The cost of multiple identity stores

The typical lifecycle of a digital identity has four phases:

  • Setup,
    or “Provisioning” –
    The user identity is created on each of
    the services the employee will use. Initial access rules, or permissions,
    are set up for each service.
  • Management
    The user’s profile information may change over time, such as when
    they move, change telephone number, or get married or divorced. Their job
    position within the company may change, requiring them to be added to new
    services, or their permissions altered. If they forget their password,
    enter it incorrectly too many times, or don’t change it on schedule, the
    password will need to be reset.
  • Termination, or “De-provisioning” – When a user is no longer a part of the
    company, all access to services must be terminated.
  • Archival
    For reporting purposes, the employee’s records are seldom deleted.
    Instead, records of when they were added and removed must be maintained in
    a secure, read-only manner (to prevent tampering) for compliance

When many systems maintain identity information, the company
incurs costs in each of these phases.

  • Lost
    productivity during provisioning –
    A new employee can be unable to
    perform their job effectively until accounts are created in all the
    systems they will be using on the job. Delays from days to weeks are
    common in manually maintained systems. If different groups within the
    company are responsible for administration, multiple persons’ time will be
    spent on provisioning.
  • Help
    desk calls –
    Resetting lost, expired, or locked passwords accounts for
    20-25% of a typical help desk case volume. At $20, $30, or more for each
    call, a user base of thousands of users can be very expensive.
  • Manual
    termination and archiving –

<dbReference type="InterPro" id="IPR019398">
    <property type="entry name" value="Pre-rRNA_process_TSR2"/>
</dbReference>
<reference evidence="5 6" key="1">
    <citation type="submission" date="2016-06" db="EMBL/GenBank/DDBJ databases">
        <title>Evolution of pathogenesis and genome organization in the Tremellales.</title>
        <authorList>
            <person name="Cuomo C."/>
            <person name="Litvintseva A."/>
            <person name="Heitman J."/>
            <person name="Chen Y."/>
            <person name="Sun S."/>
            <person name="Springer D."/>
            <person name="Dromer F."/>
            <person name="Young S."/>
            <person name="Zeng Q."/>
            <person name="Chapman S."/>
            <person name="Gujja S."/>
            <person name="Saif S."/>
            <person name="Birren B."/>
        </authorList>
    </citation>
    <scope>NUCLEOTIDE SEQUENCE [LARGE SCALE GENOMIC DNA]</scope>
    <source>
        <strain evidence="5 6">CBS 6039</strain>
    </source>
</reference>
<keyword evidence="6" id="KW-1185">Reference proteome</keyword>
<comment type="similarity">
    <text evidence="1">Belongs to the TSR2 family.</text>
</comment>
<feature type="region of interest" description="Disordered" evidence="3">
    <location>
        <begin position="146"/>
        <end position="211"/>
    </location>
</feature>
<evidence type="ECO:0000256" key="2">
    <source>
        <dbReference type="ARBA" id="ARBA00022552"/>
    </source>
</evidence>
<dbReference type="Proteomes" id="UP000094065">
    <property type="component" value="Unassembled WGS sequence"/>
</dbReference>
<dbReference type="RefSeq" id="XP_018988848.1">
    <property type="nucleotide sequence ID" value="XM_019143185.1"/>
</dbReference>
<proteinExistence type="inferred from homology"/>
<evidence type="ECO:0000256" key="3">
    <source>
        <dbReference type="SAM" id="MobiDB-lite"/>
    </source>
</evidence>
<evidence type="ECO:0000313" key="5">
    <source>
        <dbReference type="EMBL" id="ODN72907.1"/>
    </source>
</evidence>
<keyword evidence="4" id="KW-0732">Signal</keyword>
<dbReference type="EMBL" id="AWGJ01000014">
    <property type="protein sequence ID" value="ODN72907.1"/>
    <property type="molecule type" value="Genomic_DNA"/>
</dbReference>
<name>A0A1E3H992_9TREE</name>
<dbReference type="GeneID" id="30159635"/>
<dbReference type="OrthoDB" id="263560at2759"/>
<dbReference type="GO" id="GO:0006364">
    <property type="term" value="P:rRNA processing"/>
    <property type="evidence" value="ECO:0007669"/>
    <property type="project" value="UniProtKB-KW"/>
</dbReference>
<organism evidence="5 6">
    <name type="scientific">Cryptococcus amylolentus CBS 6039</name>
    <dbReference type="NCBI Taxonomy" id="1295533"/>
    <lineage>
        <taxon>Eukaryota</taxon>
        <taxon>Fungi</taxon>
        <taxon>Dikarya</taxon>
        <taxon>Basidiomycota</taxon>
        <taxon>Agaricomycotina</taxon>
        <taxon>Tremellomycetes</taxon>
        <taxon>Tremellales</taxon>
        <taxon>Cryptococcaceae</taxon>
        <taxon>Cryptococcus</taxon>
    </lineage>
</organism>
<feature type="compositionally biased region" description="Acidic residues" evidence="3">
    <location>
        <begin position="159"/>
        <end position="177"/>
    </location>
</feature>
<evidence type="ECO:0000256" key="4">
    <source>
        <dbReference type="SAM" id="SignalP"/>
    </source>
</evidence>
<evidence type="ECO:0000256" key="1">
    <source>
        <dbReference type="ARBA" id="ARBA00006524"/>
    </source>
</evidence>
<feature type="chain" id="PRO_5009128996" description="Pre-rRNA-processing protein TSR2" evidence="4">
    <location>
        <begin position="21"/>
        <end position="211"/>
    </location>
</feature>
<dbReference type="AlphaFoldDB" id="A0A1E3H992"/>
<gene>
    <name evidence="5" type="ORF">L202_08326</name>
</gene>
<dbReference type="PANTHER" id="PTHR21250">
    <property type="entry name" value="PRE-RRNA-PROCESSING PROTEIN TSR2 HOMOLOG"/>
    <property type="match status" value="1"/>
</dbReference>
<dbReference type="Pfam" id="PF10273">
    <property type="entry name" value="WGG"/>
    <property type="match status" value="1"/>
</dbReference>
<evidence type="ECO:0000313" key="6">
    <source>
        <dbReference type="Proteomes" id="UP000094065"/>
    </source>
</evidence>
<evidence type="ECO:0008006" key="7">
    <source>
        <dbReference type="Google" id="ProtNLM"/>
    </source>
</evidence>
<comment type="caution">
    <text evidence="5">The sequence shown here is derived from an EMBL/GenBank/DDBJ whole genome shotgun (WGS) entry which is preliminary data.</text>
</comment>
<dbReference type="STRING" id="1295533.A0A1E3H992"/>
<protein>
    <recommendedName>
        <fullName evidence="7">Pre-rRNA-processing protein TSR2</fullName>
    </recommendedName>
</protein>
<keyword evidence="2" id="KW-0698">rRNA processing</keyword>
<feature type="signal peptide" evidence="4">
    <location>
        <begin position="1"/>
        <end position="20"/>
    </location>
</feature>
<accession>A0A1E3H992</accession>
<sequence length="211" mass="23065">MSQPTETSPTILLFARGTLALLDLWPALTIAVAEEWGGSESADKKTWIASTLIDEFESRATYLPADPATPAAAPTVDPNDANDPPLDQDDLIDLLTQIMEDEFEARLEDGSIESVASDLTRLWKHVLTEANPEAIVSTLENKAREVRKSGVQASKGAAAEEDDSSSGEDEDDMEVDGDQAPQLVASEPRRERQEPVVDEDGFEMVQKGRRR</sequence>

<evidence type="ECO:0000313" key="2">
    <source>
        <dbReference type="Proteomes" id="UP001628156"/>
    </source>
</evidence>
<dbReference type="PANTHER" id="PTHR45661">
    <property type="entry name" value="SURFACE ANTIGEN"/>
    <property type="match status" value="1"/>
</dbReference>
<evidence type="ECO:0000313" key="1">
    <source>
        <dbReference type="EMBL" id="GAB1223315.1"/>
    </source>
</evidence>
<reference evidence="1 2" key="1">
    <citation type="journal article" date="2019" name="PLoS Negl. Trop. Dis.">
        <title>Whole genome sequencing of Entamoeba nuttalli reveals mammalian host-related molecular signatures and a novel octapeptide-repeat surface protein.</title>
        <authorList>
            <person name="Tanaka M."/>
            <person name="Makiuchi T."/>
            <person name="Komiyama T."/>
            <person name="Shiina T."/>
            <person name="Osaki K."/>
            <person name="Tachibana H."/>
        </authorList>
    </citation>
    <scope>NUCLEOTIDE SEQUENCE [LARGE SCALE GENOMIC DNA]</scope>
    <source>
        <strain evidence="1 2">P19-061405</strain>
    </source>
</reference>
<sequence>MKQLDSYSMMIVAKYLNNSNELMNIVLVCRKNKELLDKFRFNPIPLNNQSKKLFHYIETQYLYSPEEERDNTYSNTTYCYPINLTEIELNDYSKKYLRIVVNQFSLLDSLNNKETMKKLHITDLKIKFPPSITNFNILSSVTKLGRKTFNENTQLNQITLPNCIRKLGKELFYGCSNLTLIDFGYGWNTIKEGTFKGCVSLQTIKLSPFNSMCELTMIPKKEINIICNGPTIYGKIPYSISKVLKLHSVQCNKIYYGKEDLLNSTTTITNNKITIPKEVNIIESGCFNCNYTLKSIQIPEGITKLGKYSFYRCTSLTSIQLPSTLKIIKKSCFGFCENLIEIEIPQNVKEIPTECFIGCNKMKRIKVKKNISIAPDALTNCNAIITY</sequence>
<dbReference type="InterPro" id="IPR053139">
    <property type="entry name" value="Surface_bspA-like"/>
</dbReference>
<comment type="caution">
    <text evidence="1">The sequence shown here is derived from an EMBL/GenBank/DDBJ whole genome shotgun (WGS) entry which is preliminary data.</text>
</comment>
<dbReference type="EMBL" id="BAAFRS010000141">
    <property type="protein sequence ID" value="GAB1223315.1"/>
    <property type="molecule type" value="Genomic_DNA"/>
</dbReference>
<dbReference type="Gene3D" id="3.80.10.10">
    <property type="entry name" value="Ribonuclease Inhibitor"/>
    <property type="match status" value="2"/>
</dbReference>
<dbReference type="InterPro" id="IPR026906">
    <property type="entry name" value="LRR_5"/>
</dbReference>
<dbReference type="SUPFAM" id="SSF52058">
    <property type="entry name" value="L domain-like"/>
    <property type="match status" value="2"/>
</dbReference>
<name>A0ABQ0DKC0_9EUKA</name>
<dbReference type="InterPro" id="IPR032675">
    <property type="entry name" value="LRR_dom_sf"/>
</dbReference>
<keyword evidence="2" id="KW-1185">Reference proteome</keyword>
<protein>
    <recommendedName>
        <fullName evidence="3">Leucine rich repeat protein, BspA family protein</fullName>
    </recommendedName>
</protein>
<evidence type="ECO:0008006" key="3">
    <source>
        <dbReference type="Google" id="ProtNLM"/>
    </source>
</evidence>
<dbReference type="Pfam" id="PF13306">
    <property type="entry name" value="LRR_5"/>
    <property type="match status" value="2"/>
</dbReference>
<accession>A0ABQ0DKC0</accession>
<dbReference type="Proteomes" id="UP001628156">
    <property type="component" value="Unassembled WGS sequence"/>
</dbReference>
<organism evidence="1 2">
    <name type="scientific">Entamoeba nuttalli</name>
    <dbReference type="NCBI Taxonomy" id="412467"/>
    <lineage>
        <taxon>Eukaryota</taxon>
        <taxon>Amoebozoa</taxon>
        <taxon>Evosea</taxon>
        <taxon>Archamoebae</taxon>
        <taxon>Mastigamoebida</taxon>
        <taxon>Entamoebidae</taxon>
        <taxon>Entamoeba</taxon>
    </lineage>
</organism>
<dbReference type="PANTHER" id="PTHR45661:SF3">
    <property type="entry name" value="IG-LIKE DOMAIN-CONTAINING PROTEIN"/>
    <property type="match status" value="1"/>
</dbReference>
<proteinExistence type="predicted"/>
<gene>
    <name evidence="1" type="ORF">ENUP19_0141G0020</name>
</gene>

Because it’s often not known which 10
    systems an average user has an identity in, all 60 must be searched to
    make sure the user is properly removed and a record made that access was

Identity Management software covers the entire user identity
lifecycle. Provisioning a new employee can be done centrally, so that one entry
creates user accounts on many systems. For those systems that require manual
approval, a workflow process automatically sends a request for such approval,
and upon an emailed reply, sets up the account. Self-service password-reset
reduces help desk calls and administrator time, and password synchronization
removes many password reset problems altogether.

Managing identity risks

Having multiple identity stores not only costs more, but it
exposes the organization to more risk. Terminating an employee requires
terminating access in all systems for that employee — a difficult task to do
if you must check many systems individually to see whether or not they have an
account on that system.

Also, when employees change job description, they are
provisioned with new access privileges for their new role. But too often, the
access they had because of their prior role is not removed. As a result, access
creep occurs: the user gains more and more privileges over time. They may make
changes to data that their job role no longer authorizes.

Terminated employees whose access is not completely removed
can copy sensitive data. In one case, a company was having trouble hiring sales
reps. Candidates would interview, only to be lured away by a competitor at the
last minute. It was discovered that an ex-employee now working for the
competitor was regularly reading the offers made to the prospective reps. It
was easy for the competitor to offer just the right amount to top the original

Another risk is that it is hard for employees to manage a
large number of different passwords. They will either write them down at their
desk somewhere, or use the same password on all systems they access. These
practices increase the risk that others will learn their password, and then be
able to use that password in multiple places.

The bottom line

An integrated system for managing digital identity within an
organization can reduce the cost of ensuring controlled access to computer
services and the cost of compliance reporting as well. It helps users be more
productive from the start, and with fewer passwords to remember, safer users of
the company’s systems.